The Guardian US and Washington Post each were awarded a Pulitzer Prize on Monday for their coverage of surveillance by the U.S. National Security Agency.
The newspapers' disclosures about the National Security Agency's spy programs show the government has collected information about millions of Americans' phone calls and emails based on its classified interpretations of laws passed after the Sept. 11 attacks.
The stories are based on thousands of documents handed over by NSA leaker Edward Snowden.
The Post was awarded for "its revelation of widespread secret surveillance by the National Security Agency, marked by authoritative and insightful reports that helped the public understand how the disclosures fit into the larger framework of national security," according Pulitzer.org.
The disclosures by The Guardian and The Post showed that the National Security Agency has collected information about millions of Americans' phone calls and emails based on its classified interpretations of laws passed after the 2001 terrorist attacks. The documents revealed that telephone and Internet companies such as Verizon, AT&T, Apple, Microsoft and Facebook have been cooperating with the government on these national security programs.
The reports were published by Barton Gellman of The Post and Glenn Greenwald, Laura Poitras and Ewan MacAskill of The Guardian, all of whom shared the Polk Award for national security reporting.
The disclosures have led to proposed overhauls of some U.S. surveillance programs, changes in the way the government spies on foreign allies, additional disclosures to defendants in some terrorism cases and demands from private companies to share details about government cooperation with their customers and shareholders.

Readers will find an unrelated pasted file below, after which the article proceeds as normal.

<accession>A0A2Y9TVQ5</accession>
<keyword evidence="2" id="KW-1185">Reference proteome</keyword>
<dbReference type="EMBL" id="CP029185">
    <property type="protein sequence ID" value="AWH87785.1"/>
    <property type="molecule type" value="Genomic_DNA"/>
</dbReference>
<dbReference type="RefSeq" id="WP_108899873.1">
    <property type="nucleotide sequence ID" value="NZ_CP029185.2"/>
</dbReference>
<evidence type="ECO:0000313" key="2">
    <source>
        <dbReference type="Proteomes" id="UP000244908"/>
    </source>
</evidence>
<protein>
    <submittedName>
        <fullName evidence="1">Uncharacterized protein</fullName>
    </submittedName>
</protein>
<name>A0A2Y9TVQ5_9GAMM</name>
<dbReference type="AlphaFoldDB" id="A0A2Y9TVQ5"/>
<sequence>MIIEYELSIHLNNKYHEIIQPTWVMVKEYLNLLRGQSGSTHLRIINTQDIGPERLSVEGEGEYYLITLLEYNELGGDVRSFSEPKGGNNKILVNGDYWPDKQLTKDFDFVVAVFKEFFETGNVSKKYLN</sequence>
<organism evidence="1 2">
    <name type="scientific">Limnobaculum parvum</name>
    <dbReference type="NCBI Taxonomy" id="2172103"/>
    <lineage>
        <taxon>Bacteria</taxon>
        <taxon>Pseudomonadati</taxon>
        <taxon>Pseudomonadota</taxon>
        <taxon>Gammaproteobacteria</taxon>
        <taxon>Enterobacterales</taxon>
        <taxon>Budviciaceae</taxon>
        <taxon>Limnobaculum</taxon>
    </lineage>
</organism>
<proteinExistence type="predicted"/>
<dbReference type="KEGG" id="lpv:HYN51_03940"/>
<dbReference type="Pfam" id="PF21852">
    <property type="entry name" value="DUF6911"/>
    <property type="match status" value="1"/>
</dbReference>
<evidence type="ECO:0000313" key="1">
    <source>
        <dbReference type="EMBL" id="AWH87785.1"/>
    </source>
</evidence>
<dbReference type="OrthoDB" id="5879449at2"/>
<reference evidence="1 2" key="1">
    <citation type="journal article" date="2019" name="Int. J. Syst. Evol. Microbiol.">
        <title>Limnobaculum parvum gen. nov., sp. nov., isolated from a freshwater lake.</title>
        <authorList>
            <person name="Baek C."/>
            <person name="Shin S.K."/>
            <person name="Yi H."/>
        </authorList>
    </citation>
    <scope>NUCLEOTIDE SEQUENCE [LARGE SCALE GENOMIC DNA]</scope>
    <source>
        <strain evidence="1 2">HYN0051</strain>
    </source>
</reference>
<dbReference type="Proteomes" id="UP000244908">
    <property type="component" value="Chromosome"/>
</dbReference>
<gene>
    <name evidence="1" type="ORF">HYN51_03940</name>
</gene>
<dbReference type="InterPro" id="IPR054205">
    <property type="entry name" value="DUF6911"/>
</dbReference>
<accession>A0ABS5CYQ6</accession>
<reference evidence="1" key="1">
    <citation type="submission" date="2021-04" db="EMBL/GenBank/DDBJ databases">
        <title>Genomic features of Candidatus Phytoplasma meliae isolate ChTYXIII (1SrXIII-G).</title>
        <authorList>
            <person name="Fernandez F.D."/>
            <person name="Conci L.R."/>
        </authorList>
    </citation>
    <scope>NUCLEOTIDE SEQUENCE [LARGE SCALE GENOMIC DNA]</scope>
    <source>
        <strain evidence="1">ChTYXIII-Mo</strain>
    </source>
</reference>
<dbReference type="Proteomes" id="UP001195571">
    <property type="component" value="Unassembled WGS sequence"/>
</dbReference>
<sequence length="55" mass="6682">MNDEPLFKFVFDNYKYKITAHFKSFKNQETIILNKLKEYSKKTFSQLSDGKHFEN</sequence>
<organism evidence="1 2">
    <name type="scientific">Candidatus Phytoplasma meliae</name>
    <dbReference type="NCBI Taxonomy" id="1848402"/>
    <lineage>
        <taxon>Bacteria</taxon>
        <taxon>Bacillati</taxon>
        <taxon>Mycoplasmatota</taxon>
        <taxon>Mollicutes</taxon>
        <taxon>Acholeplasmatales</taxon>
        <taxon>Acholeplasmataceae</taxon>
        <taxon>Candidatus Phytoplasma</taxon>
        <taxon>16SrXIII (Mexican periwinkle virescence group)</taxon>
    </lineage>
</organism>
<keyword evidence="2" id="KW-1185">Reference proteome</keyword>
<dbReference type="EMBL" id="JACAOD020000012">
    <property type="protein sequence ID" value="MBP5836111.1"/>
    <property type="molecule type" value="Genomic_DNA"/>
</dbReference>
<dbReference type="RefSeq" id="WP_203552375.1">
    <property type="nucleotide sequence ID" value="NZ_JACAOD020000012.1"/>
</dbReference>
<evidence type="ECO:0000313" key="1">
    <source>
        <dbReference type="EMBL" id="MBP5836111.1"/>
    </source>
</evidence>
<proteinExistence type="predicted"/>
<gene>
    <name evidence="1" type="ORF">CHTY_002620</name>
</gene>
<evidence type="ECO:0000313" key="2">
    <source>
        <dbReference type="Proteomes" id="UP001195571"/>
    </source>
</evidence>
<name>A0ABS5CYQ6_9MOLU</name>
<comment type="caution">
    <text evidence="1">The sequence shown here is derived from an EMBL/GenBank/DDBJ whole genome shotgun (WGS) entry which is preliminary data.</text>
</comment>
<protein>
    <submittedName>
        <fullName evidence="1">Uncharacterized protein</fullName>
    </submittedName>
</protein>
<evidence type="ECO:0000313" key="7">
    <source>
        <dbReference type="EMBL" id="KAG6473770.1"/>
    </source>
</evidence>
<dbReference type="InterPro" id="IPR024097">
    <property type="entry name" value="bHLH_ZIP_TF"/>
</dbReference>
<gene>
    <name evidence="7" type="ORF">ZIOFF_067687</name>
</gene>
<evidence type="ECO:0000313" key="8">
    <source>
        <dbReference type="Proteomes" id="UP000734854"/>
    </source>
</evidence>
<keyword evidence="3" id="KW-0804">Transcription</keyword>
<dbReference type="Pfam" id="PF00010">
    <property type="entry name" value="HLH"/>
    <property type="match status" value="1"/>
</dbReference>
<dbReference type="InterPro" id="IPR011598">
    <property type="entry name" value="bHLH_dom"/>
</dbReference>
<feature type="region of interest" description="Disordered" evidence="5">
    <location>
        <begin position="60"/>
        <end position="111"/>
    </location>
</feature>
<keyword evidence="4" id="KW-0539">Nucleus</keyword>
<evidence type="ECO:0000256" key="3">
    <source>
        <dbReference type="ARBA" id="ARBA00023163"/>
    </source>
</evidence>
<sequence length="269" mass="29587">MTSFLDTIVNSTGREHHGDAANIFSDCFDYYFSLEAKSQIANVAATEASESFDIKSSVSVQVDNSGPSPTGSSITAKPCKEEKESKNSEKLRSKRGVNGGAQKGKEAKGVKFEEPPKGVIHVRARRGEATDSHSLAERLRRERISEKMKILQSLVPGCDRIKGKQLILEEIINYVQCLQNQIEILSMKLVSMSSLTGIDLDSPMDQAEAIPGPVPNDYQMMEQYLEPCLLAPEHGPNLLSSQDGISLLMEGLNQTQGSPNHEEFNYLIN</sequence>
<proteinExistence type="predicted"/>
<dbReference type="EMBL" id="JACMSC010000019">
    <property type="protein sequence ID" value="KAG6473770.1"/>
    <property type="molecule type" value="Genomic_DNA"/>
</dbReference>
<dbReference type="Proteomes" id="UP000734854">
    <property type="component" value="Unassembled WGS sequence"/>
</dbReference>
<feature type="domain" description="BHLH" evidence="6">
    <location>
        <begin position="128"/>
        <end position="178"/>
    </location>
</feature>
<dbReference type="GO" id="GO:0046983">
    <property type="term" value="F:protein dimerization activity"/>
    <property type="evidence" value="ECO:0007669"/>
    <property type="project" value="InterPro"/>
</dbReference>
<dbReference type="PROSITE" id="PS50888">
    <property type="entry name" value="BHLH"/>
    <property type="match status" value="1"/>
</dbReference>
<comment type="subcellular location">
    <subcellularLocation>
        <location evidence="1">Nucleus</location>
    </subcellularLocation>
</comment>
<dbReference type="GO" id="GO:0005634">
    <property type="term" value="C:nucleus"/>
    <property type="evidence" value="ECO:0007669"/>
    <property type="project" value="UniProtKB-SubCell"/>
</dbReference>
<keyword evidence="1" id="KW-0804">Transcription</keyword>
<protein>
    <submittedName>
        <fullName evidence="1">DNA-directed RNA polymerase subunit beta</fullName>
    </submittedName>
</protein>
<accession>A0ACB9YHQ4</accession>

Snowden has been charged with three offenses in the U.S., including espionage, and could face up to 30 years in prison if convicted. He is currently living in Russia, which granted him asylum for one year.
In January, President Barack Obama called for some immediate changes to the phone records collection program, including that a secret court approve all of the searches the NSA does within the database before the search takes place. He also limited the number of phone records it could search to phone numbers a terrorist called and the numbers who those people called.
Last month, Obama called for an end to the government's collection and storage of the records and said his administration would work with Congress to come up with a new program. Until then, the government will continue to collect and store millions of Americans phone records.
The prestigious prizes, awarded by Columbia University, are given in 14 categories of journalism as well as drama, music, poetry and books.
The winners announced on Monday are:
PUBLIC SERVICE - Two Prizes: The Guardian US and The Washington Post
BREAKING NEWS REPORTING - The Boston Globe Staff
INVESTIGATIVE REPORTING - Chris Hamby of The Center for Public Integrity, Washington, D.C.
EXPLANATORY REPORTING - Eli Saslow of The Washington Post
LOCAL REPORTING - Will Hobson and Michael LaForgia of the Tampa Bay Times
NATIONAL REPORTING - David Philipps of The Gazette, Colorado Springs, CO
INTERNATIONAL REPORTING - Jason Szep and Andrew R.C. Marshall of Reuters
FEATURE WRITING - No award
COMMENTARY - Stephen Henderson of the Detroit Free Press
CRITICISM - Inga Saffron of The Philadelphia Inquirer
EDITORIAL WRITING - The Editorial Staff of The Oregonian, Portland
EDITORIAL CARTOONING - Kevin Siers of The Charlotte Observer
BREAKING NEWS PHOTOGRAPHY - Tyler Hicks of The New York Times
FEATURE PHOTOGRAPHY - Josh Haner of The New York Times
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